Ion-George AnghelescuDirecteur – Clinical Scientist – Clinical Leader - Beerse I Working with us since 2009
Ion-George Anghelescu has been working for Janssen for seven months as a Director and Clinical Scientist in the neuroscience department, with a focus on early development. He provides scientific input for the correct use and development of new compounds. He is involved in the decisions as to which preclinical, pharmacokinetic and pharmacodynamic studies are required and in the preparation of study schedules and protocols. He is both a physician and a doctor (MD and PhD).
In his current position at Janssen Ion-George cooperates with a team of managers in clinical research and has contacts with regulators, commercial staff and other clinical scientists. He also works closely together with chemists who look for new drug targets. This means that communicative skills and team work are of vital importance in his job. “You cooperate with a great many people with different authorities and from diverse backgrounds. And you have to be able to get along with everyone.” It is also important to be able to draw the right conclusions with respect to a compound within a reasonable deadline.
Prior to joining Janssen Ion-George worked as a psychiatrist and psychotherapist for fifteen years. He also acquired experience as a university professor. He considered working at Janssen an attractive proposition mainly because of the company’s excellent name and reputation, but also because it had a longstanding tradition of drug development within his field of interest. His activities in psychiatry and psychotherapy also meant that he was heavily involved in clinical testing and psychopharmacology. Janssen offered him exceptional opportunities to continue working in this field within a different context.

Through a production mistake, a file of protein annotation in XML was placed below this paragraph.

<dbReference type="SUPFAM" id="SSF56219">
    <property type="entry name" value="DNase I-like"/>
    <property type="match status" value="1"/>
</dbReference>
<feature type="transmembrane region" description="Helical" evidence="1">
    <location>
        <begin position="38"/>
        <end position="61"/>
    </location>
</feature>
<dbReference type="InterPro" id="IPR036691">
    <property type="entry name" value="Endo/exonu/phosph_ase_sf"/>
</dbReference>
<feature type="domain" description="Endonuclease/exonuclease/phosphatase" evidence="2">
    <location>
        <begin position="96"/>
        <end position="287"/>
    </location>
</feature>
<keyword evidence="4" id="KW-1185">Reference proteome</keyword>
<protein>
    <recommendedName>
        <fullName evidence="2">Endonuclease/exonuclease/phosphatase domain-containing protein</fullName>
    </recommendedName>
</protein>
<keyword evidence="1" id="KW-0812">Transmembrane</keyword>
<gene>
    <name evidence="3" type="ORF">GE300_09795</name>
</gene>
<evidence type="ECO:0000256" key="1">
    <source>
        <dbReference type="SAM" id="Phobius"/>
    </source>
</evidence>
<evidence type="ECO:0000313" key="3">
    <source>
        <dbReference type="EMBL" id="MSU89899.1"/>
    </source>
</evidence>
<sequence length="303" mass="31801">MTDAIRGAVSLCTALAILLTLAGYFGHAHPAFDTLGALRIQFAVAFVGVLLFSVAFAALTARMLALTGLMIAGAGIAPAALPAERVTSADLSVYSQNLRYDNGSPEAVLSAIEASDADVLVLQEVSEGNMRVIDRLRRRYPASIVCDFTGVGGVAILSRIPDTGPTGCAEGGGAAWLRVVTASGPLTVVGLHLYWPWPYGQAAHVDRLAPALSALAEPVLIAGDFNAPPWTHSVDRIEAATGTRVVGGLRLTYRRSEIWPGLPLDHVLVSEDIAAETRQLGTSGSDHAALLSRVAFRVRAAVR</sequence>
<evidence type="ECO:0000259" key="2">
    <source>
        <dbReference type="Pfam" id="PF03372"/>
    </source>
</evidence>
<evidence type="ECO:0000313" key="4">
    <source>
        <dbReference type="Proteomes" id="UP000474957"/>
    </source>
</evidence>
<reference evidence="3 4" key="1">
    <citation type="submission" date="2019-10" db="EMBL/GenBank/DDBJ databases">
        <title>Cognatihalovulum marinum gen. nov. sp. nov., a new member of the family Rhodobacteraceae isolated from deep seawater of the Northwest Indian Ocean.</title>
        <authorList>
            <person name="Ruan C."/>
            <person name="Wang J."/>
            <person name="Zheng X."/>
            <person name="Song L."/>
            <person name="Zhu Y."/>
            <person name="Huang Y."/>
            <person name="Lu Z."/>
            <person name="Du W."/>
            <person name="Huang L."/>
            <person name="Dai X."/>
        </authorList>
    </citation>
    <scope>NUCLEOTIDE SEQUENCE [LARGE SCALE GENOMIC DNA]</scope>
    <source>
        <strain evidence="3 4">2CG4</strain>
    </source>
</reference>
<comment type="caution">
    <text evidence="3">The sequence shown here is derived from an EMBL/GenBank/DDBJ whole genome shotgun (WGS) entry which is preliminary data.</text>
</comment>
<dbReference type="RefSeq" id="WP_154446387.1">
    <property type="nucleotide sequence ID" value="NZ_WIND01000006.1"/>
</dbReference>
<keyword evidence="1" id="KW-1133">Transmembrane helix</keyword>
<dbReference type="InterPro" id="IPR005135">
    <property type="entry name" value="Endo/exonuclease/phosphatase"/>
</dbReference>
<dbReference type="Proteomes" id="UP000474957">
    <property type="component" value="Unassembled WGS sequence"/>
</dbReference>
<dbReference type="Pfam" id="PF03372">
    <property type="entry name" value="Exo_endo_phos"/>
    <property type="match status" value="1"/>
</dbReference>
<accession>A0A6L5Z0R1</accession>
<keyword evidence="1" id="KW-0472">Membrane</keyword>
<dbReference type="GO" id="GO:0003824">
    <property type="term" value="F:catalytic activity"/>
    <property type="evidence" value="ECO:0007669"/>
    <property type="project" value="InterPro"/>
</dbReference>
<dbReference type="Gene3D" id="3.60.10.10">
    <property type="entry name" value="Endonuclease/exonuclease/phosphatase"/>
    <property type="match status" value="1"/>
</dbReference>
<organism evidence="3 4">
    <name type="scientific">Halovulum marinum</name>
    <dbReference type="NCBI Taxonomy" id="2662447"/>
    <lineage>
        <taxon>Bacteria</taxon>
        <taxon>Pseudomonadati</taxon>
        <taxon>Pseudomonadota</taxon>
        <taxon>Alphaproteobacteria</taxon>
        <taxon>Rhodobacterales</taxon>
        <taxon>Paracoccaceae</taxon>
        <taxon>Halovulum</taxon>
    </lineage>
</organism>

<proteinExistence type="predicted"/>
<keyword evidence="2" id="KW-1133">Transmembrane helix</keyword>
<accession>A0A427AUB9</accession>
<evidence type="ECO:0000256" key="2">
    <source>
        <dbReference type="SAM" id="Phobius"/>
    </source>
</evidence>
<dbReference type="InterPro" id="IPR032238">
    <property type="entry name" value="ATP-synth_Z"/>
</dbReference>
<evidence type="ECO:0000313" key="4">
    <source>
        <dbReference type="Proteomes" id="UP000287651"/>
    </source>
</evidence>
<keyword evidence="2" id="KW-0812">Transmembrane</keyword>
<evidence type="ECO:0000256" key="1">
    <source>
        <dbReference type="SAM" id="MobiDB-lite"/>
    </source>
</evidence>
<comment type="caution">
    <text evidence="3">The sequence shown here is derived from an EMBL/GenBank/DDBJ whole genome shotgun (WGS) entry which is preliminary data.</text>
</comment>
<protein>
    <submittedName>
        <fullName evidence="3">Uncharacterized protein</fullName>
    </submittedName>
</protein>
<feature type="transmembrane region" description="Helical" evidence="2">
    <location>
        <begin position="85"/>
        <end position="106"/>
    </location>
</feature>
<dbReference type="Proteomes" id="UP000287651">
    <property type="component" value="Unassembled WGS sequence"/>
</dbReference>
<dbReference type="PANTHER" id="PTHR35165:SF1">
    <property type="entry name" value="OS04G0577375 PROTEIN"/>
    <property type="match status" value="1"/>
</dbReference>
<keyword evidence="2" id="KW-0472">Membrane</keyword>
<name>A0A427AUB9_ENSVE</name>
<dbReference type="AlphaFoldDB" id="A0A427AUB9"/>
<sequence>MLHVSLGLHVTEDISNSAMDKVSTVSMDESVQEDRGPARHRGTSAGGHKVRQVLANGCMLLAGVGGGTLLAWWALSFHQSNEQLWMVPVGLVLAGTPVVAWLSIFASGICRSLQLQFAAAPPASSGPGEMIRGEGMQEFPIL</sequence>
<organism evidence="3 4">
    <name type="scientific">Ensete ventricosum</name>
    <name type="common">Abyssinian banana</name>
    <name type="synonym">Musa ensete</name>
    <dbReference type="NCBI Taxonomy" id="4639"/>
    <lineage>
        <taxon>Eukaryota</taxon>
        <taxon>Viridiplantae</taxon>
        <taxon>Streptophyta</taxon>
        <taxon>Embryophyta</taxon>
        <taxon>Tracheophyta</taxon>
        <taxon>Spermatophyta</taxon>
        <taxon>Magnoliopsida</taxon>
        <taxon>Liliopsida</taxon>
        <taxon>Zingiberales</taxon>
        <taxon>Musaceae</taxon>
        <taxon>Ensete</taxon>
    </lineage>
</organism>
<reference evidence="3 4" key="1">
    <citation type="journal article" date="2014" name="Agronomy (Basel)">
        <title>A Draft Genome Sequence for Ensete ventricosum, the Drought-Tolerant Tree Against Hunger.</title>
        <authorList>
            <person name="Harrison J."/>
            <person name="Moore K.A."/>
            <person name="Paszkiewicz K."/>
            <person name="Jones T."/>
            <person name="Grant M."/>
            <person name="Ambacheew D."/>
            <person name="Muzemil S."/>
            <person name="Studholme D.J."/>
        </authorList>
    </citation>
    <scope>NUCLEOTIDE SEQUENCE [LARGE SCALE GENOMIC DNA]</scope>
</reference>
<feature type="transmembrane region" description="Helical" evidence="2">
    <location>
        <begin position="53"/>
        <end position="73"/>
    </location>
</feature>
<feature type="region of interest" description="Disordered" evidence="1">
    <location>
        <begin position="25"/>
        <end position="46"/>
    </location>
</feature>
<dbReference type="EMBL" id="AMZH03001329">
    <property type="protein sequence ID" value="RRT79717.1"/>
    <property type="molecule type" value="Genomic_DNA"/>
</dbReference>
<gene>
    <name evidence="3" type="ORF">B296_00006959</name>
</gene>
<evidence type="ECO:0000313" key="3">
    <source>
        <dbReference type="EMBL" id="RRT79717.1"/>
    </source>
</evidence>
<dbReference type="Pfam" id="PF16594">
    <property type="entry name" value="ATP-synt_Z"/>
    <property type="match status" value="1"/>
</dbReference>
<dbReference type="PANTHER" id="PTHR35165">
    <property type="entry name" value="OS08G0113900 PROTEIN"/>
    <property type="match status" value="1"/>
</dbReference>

The area of expertise was identical but the position in itself was an entirely new experience for Ion-George. He was only too pleased to learn more about the organisation and standard procedures (SOPs). When he started working for Janssen he was confident that he would have an impact on drug development. He is particularly pleased, therefore, that his contribution is being rewarded and his input has made a real difference. One of the most positive aspects of his work at Janssen? When something seems truly worthwhile, things soon develop. “Obviously our means are limited in these difficult times. But when you come across an interesting compound the opportunity is there to investigate it in more detail.”